The principle of individual criminal responsibility for war crimes is one of the core principles of international humanitarian law (IHL). Punishing individuals for war crimes which are considered grave violations of the law of armed conflict is at the heart of the system of enforcement of IHL.
Starting first with whether - in light of their autonomous decision making powers in targeting - LAWS can be considered criminally responsible, there seems to be consensus among delegations of the GGE that the ‘legal responsibility will lie with the human’. Ultimately, it is the human involved in the deployment of LAWS who will be held criminally responsible for her/his actions. This is in line with one of the cardinal principles of criminal law that human action is a prerequisite for criminal responsibility. Indeed, under international criminal law war crimes can only be committed by individuals (and not by robots).
Mens Rea as One of the Conceptual Building Blocks of Individual Criminal Responsibility
Despite definitional problems associated with the classification of autonomous weapon systems, these systems have or will have different degrees of decision making powers in selecting and engaging targets. Autonomy capabilities in existing and forthcoming weapon systems pose challenges to key requirements for ascribing criminal responsibility to individuals. One of them is the principle that criminal responsibility should be conditional on the presence of a mental element (mens rea). Mens rea refers to the requirement that an accused carries out a voluntary physical act with intent, purpose, knowledge, recklessness, negligence, or some other prescribed mental state.
Mens rea requirements vary depending on the crime and on the mode of responsibility. With regard to the latter, one possibility is to deploy, as a framework for the attribution of responsibility for war crimes, indirect modes of criminal responsibility, such as command responsibility (on which many have focused). Before that, however, it is crucial to look at the direct criminal responsibility for commission. This will ultimately also be a condition for the application of the doctrine of command responsibility whereby commanders are held criminally responsible for crimes committed by their human subordinates. With regard to the subjective element for war crimes, Article 30 of the Statute of the International Criminal Court (ICC) requires intent and knowledge as a general rule on mens rea. Moreover, specific war crimes relating to the methods of warfare require, in their definitions, additional subjective elements. Examples include the war crimes of killing (Article 8(2)(a)(i) ICC Statute) and causing great suffering (Article 8(2)(a)(iii) ICC Statute) requiring ‘willfulness’; and the war crime of attack on civilian population, civilian objects, protected buildings, and humanitarian missions (Articles 8(2)(b)(i), (ii), (iii), (ix), (xxiv), (e)(i), (ii), (iii), (iv) ICC Statute) which require ‘intentionality’. Similarly, all the grave breaches listed in Additional Protocol I to the Geneva Conventions (AP I) require that perpetration be ‘willful’; one example is launching an indiscriminate attack affecting the civilian population or civilian object (Article 85(3)(b) AP I)).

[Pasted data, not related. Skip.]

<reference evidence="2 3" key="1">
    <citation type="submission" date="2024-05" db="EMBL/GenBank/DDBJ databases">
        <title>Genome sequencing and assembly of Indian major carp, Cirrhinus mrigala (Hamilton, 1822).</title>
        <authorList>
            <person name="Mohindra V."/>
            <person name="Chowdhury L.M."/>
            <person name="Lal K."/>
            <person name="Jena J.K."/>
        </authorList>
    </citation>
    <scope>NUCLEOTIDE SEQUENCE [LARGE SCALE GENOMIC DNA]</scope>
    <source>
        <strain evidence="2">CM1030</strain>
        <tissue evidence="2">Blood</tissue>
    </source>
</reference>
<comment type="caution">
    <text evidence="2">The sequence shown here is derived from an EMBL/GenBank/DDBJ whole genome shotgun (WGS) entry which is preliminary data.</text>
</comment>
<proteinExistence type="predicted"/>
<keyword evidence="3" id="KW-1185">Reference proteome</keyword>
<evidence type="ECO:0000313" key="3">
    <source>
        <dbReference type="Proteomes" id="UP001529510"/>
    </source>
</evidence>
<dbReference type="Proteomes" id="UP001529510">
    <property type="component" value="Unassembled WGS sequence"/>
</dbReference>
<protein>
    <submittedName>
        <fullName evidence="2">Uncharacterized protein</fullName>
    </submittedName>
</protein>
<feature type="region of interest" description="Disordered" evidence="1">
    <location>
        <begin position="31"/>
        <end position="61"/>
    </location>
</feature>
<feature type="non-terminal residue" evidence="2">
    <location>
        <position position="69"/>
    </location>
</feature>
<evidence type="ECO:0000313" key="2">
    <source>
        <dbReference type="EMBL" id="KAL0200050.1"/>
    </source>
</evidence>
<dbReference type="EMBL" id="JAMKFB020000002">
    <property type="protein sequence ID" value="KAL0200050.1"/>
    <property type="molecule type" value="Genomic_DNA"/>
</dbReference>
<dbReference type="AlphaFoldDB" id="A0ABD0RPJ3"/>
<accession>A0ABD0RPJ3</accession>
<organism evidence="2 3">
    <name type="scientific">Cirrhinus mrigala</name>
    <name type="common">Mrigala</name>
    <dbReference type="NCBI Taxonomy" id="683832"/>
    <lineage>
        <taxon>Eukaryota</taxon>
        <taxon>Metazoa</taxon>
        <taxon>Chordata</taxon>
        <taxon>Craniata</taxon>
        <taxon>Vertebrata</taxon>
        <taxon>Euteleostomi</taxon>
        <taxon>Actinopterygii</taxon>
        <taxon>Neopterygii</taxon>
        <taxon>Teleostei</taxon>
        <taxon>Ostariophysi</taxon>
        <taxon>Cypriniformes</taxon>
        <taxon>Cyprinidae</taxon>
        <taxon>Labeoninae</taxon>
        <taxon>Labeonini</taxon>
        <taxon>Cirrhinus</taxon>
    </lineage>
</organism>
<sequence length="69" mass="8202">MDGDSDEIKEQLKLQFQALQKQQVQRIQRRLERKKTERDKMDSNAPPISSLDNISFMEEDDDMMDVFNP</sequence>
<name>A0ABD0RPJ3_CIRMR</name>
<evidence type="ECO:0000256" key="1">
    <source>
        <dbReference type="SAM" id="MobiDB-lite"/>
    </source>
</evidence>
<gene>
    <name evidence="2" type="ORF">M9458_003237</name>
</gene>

A particularly thorny question is whether a commander/field officer who deploys the LAWS can be held responsible for the resulting war crimes when she/he did not intend war crimes to be committed. Given that LAWS may make targeting decisions autonomously, and given the very specific mens rea requirements for criminal responsibility for war crimes, how can a human being be held responsible for a war crime committed by LAWS? LAWS’ autonomy in selecting and engaging targets may prevent the ascription of individual criminal responsibility, begging the question of whether the use of LAWS in armed conflict requires rethinking the standards of attribution of criminal conduct.
The ‘Human Element in the Use of Lethal Force’ and Mens Rea
Agreement among delegations on ‘the essential importance of human control, supervision, oversight or judgement in the use of lethal force’ allows us to predict that the ‘human element in the use of lethal force’ will certainly be a decisive factor in establishing restrictions to the development of autonomy. Focus, on the one hand, on the ‘human element’ and on concepts such as ‘meaningful human control’ and, on the other hand, on the tasks performed by LAWS, will frame the legal concerns for the years to come. The degree of human involvement and the corresponding level of autonomy of weapon systems are also crucial for the determination of criminal responsibility and beg fundamental questions of criminal law. How does ‘human control’ translate into mens rea? Will concepts and standards developed to limit LAWS’ lethal autonomy be able to ensure that the ‘human’ will be held criminally responsible?
In making policy choices on how autonomy is developed, questions of criminal responsibility for war crimes committed by LAWS must be considered. This is the objective of the LAWS and War Crimes Project, a four-year research project currently underway at the Graduate Institute of International and Development Studies.
Dr. Marta Bo on behalf of the LAWS and WAR Crimes Project
Post-doc at IHEID (LAWS and WAR Crimes Project) and Researcher at T.M.C. Asser Institute.